An antihalation layer is preferred in the practice of the present invention and is composed of a suitable antihalation composition. Examples of useful antihalation compositions include various dyes and pigments including carbon black asdescribed for example in U.S. Pat. No. 4,312,941 (Scharf et al.), U.S. Pat. No. 4,581,323 (Fisher et al.), U.S. Pat. No. 4,477,562 (Zeller-Pendrey), U.S. Pat. No. 4,581,325 (Kitchin et al.), U.S. Pat. No. 4,839,265 (Ohno et al.), U.S. Pat. No. 5,985,537 (Philip, Jr. et al.), and EP-A-0 714,046 (Parkinson et al.).

Particularly useful antihalation dyes include dihydroperimidine squaraine dyes having the nucleus represented by the following general Structure AH-1: ##STR7##

Some of these compounds are described, for example, in U.S. Pat. No. 6,063,560 (Suzuki et al.) and U.S. Pat. No. 5,380,635 (Gomez et al.), both incorporated herein by reference. One particularly useful dihydroperimidine squaraineantihalation dye is cyclobutenediylium, 1,3-bis[2,3-dihydro-2,2-bis[[1-oxohexyl)oxy]methyl]-1H-perimidin-4-yl]-2,4 -dihydroxy-, bis(inner salt).

Another class of dyes particularly useful as antihalation dyes includes indolenine cyanine dyes having the nucleus represented by the following general Structure AH-2: ##STR8##

Details of such dyes having the indolenine cyanine nucleus and methods of their preparation can be found in EP-A-0 342 810 (Leichter), incorporated herein by reference. One particularly useful cyanine antihalation dye, compound (6) describedtherein, is 3H-Indolium, 2-[2-[2-chloro-3-[(1,3-dihydro-1,3,3-trimethyl-2H-indol-2-ylidene)ethylide ne]-5-methyl]-1-cyclohexen-1-yl]ethenyl]-1,3,3-trimethyl-, perchlorate.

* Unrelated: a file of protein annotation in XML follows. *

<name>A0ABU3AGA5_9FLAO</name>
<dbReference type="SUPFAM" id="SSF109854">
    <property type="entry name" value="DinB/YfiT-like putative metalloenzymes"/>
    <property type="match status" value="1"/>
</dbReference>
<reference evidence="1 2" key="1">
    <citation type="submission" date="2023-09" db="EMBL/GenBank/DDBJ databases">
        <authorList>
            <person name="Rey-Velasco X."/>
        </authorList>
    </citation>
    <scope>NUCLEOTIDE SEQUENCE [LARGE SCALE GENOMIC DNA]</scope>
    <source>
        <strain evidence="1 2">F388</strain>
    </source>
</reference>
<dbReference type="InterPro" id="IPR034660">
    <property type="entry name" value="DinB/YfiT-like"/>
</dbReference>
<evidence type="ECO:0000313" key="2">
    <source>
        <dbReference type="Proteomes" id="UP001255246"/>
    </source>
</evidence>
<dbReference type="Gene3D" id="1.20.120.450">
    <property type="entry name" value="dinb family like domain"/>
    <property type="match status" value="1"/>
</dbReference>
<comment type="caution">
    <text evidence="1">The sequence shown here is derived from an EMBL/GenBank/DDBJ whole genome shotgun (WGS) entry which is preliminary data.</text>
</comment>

Heat-bleachable compositions can be used in backside layers as antihalation compositions. Under practical conditions of use, such compositions are heated to provide bleaching at a temperature of at least 90.degree. C. for at least 0.5 seconds. Preferably, bleaching is carried out at a temperature of from about 100.degree. C. to about 200.degree. C. for from about 5 to about 20 seconds. Most preferred bleaching is carried out within 20 seconds at a temperature of from about 110.degree. C.to about 130.degree. C.

Useful heat-bleachable antihalation compositions can include an infrared radiation absorbing compound such as an oxonol dyes and various other compounds used in combination with a hexaarylbiimidazole (also known as a "HABI"), or mixtures thereof. Such HABI compounds are well known in the art, such as U.S. Pat. No. 4,196,002 (Levinson et al.), U.S. Pat. No. 5,652,091 (Perry et al.), and U.S. Pat. No. 5,672,562 (Perry et al.), all incorporated herein by reference. Examples of suchheat-bleachable compositions are described for example in copending and commonly assigned U.S. Ser. No. 09/875,772 (filed Jun. 6, 2001 by Goswami, Ramsden, Zielinski, Baird, Weinstein, Helber, and Lynch) and U.S. Pat. No. 6,514,677 (Ramsden et al.).

Other antihalation compositions (such as dyes) that decolorize with heat during processing are described for example in U.S. Pat. No. 5,135,842 (Kitchin et al.), U.S. Pat. No. 5,266,452 (Kitchin et al.), U.S. Pat. No. 5,314,795 (Helland etal.), and EP-A-0 911 693 (Sakurada et al.).